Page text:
Local theatre gives Brain drain

by Beacon Staff • April 25, 2007

The Longwood Players' performance of A New Brain is an excellent example of what community productions do to good theatre. It teases us, gives us a taste of how divine a show can be, but ultimately fails to live up to the excellent book and score by William Finn and James Lapine.

A New Brain chronicles one man's struggle to overcome his illness and to find something to immortalize him. A New Brain is vaguely reminiscent of the pop-opera Rent, in which one of the lead characters, Roger, searches to write a song to be remembered for before he dies of complications from AIDS, but focuses more intimately on our ability to rationalize death and how to truly live without limitations.

Gordon Michael Schwinn (Michael Kripchak) is a youngish composer who is constantly at odds with his boss, a man named Mr. Bungee, who, throughout the show, voices Gordon's fears and insecurities. Mr. Bungee acts in a children's show, starring a frog, and Gordon writes the songs for it. Gordon collapses one day due to a brain complication and his life suddenly changes and his priorities shift. Faced with the realization that he may soon be dead, Gordon has to choose whether or not he wants to spend his last night before his possibly life-saving operation with his boyfriend, or writing one last song for Mr. Bungee.

Kripchak goes flat a few times but has a consistently earnest stage presence that allows the audience to sympathize with him, the ultimate hurtle in playing a character who is dying of a brain condition for half of the show.

Kripchak is upstaged by the incredible vocals of Katie Pickett, who plays the Homeless Lady and speaks as the conscience of the show, always asking for "pennies, or nickels, or dimes," because "we live in perilous times."

She pops in to commiserate with the other characters or help them toward some revelation needed to move the plot along. Pickett sings with a boisterous, infectious energy, and always seems to be the actor having the most fun onstage.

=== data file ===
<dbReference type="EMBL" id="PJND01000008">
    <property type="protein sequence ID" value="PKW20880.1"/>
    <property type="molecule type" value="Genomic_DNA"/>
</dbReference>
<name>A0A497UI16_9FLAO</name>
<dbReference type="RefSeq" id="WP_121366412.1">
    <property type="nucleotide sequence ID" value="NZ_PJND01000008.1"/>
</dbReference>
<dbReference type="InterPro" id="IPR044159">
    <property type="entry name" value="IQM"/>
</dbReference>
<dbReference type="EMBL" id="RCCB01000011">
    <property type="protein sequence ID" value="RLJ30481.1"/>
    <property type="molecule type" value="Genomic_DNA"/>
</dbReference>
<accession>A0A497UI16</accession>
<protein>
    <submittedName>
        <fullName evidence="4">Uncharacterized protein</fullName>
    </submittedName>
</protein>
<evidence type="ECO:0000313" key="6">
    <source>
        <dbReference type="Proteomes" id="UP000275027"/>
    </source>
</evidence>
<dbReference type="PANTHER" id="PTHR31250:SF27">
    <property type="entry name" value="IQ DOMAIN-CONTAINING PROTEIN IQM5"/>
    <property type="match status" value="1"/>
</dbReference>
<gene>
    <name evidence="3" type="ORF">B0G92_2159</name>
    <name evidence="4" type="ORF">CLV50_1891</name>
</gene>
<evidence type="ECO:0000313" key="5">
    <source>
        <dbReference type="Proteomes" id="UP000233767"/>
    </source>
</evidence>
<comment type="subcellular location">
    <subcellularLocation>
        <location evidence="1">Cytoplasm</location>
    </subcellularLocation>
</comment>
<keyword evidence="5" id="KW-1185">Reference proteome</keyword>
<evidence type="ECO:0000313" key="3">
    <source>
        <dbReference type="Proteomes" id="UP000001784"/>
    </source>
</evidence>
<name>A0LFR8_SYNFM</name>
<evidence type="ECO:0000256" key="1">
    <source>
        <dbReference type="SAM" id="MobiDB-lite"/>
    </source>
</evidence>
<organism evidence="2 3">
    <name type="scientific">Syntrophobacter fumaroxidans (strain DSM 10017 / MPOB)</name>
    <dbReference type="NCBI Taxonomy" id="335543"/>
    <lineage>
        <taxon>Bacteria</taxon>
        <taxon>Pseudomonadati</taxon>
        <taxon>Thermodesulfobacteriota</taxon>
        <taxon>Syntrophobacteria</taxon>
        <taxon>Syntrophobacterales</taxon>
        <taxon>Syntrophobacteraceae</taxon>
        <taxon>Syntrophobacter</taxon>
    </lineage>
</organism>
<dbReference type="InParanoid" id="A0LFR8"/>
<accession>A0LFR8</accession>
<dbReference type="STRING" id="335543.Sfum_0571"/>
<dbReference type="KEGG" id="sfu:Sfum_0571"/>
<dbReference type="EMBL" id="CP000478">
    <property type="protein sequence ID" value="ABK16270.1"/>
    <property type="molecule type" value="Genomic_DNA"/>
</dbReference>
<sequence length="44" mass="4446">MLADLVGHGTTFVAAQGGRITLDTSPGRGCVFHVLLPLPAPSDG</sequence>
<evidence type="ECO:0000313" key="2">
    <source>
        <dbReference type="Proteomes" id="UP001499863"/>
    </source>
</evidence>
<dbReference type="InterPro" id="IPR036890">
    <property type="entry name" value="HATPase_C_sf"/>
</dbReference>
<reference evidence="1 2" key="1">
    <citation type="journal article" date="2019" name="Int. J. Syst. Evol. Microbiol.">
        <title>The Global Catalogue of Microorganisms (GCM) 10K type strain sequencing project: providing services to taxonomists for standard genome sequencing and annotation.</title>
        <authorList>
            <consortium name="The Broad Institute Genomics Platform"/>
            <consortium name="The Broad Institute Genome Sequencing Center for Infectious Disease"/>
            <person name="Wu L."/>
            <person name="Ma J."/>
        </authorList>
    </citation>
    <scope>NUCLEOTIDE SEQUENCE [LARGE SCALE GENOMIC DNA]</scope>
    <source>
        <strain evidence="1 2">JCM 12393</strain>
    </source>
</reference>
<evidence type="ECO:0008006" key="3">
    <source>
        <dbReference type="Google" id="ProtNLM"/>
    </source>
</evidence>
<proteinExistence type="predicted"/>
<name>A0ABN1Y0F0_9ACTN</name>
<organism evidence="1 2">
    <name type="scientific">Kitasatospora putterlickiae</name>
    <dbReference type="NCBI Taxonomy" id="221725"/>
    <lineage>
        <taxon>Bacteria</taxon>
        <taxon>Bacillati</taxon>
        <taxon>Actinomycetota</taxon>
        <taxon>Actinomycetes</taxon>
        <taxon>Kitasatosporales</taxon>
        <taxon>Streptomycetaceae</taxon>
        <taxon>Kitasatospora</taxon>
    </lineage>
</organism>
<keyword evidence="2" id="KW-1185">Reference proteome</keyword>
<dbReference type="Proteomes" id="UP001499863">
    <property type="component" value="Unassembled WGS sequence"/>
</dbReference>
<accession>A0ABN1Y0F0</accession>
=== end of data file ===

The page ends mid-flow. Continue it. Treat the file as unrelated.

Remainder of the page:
Another remarkable performance comes from Jackie Duffy. She plays Gordon's friend and co-worker Rhoda with a sophisticated voice, an enigmatic presence onstage and a level of comfort in her role which makes Rhoda seem all the more real. Gordon's mother Mimi, played by Jocelyn Hesse, also has a few moments of unbridled emotion which are very impressive.

However, the most exceptional performances happened when the cast got together as a whole to sing the group numbers, allowing their slight imperfections and flat notes to be swallowed by William Finn's delightful melodies. The cast performed particularly well in the show's catchiest numbers "Heart and Music" and "I Feel So Much Spring."

The upbeat, soulful song "Heart and Music" was wonderfully harmonious, especially when the orchestra faded out and the actors sang a cappella. The sweet and smooth finale, "I Feel So Much Spring" is an anthem of positivity and the culmination of the burning questions that plagued the lead characters throughout the show.

Other numbers in the show lacked a similar structure that would make them addictive; they are scattered, obtuse and a little too operatic at times. In fact, most of the show is sung, with some dialogue here and there. The surreal dance numbers, meant to depict Gordon's time in a coma, are a bit jerky and simplistic and could have had a greater level of ingenuity.

Director Daniel L. Rabone smoothly coordinates the show so there are no awkward set pieces being moved on and off by stage-hands, but it would have been nice not to see the leads lugging around benches in the semi-darkness during the scene changes.

Community theatre has a set of limitations, and A New Brain clearly demonstrates that. It's cute, but certainly does not have the zest and magic of an original Broadway production.

There was excellent acting that deserves to be recognized and it was clear that the cast was enthusiastic and dedicated to portraying their roles. Their largest failing was that they are not professional-but for a not-for-profit community production, they did admirably well with what they had to work with.

A New Brain will play at the Cambridge YMCA in Central Square on April 26, 27 and 28.